Anger over bus lane logjams as officials meet in bid to end chaos
A Belfast business owner has had to extend his opening hours for customers battling traffic jams caused by the new 12-hour bus lane in Titanic Quarter.
We Are Vertigo entertainment complex proprieter Gareth Murphy usually locks up at 7pm, but has been forced to stay open longer to accommodate people held up in tailbacks on Queen's Road and Sydenham Road.
"We have people travelling from all over Ireland to use our facilities and they are being caught out on the final mile of their journey," he said.
"Our customers book very specific time slots. The knock-on effect of this is taking its toll on our incredible staff who have been extremely flexible, but this is not sustainable."
Mr Murphy, whose customers travel from as far away as Cork, Donegal and Dublin, is hoping that the new Belfast Rapid Transit Glider service will reduce the volume of traffic when it begins on September 3, but he has his doubts.
"Only time will tell if people migrate to the new buses. If they don't, then an urgent rethink will be needed," he said.
"I know that a lot of our customers won't be using it, because they travel from far away and aren't familiar with the city, they want to follow their satnav right to our door."
He has been left bewildered by the Department for Infrastructure's decision to restrict 50% of the road weeks before the new service is launched.
"Why have they cut off access to half of the road leading to a very popular tourist attraction (Titanic Belfast) before providing an alternative transport option?" he asked.
He also expressed fears over the impact of upcoming events at the SSE Arena and the beginning of the new academic year, which will soon see thousands of students flooding into Belfast Metropolitan College.
Staff at the college, who have complained of spending over an hour in traffic just to join further tailbacks at the Sydenham junction, also fear the problem is about to get significantly worse. "We have serious problems now but this will soon be chaos," one employee said.
They also raised concerns over taxi drivers refusing to accept jobs from Titanic-based customers.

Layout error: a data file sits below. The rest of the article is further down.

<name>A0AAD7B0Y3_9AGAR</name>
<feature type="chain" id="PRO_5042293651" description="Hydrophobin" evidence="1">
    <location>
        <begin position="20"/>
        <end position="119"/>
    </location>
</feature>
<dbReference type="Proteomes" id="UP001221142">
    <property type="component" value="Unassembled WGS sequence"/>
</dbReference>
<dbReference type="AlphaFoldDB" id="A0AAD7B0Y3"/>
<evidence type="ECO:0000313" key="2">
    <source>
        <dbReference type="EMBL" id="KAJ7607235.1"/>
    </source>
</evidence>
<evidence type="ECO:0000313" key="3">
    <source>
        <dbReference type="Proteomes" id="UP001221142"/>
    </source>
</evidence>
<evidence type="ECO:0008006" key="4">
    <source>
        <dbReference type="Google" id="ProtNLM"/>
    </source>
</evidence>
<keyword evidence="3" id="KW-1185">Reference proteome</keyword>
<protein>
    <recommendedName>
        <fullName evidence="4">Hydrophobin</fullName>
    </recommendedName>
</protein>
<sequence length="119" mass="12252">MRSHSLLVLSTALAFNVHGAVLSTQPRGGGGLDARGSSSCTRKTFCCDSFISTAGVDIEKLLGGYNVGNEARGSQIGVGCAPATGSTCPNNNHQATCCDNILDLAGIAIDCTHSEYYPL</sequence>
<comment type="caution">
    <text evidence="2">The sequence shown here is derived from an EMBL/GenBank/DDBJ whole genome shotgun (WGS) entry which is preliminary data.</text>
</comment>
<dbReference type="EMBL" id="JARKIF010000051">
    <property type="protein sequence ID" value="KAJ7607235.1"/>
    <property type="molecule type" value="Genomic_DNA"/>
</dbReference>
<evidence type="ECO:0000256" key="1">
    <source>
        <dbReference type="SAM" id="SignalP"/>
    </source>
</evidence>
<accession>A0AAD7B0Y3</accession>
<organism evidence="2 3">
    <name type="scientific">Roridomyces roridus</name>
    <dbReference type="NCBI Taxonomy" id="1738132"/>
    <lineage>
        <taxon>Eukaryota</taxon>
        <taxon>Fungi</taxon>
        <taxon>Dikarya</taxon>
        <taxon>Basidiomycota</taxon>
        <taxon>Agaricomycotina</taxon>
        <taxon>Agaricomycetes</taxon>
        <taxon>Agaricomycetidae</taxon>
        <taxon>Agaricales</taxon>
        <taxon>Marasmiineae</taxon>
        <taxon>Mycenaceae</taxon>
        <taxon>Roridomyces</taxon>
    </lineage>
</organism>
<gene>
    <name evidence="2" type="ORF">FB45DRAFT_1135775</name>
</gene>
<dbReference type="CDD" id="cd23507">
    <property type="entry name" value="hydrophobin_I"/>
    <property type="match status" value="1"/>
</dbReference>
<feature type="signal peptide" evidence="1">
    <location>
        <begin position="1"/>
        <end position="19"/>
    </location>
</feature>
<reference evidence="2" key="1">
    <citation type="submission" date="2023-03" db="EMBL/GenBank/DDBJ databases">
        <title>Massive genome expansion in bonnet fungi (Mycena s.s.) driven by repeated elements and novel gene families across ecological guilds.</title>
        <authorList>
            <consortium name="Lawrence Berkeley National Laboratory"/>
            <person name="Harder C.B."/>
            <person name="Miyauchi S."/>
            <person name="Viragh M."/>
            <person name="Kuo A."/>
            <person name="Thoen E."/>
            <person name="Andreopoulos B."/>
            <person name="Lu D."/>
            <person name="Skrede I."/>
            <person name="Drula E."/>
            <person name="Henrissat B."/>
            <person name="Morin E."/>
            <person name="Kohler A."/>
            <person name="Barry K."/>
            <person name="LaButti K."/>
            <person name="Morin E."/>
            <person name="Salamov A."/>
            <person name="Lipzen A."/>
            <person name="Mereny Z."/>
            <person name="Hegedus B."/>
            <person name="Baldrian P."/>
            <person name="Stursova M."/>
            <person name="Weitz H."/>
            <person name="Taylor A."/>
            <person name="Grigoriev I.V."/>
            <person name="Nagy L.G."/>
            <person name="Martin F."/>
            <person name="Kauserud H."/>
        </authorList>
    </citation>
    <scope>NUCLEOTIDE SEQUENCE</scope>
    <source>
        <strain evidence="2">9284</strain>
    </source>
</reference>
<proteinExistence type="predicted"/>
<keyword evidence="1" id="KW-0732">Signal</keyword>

"My driver this morning said he has stopped accepting fares here in the evenings," they added.
Other members of staff complained of 20-minute waits just to exit the car park and said the temporary adjustment of traffic light phasing in the area had only exacerbated the problem.
"It might help people on the main road, but it is creating an absolute nightmare for anyone coming from the side streets trying to get out," one said.
Last night a Belfast taxi driver told this newspaper that he snubs passengers at Titanic Belfast due to the detrimental impact congestion has on his earnings.
"If Titanic comes up on my screen in the car, I won't go," he said.
"It's just not worth it, and I know other drivers are doing the same.
"You might get in OK, but you won't get out, and every hour I spend sitting stuck in traffic costs me money. And if they are going to Titanic (from the city centre), there's not much I can do, but I dread getting those jobs and try to avoid them."
Hundreds of hotel guests and staff are also being impacted by the mayhem.
Yesterday Department for Infrastructure, Translink and Belfast Harbour officials met with management at Catalyst Inc in the Titanic Quarter to discuss how to improve the situation.
In a statement, the company welcomed Belfast Harbour's decision to open an "interim relief road" at peak evening time, which will link Queen's Road to Sydenham Road.
The Department for Infrastructure said it recognised there were problems, had implemented changes to alleviate them, and requested patience while a review was carried out.
Staff were deployed to monitor the situation last night, and will return again next week.
"One of the ways all major cities try to tackle congestion is through increased usage of public transport," the department added.
Translink said it also recognised "significant challenges" and will continue engaging with Catalyst Inc and other stakeholders to improve traffic flow in the area, but insisted there was "strong support from all parties" for the "many benefits" Glider will bring.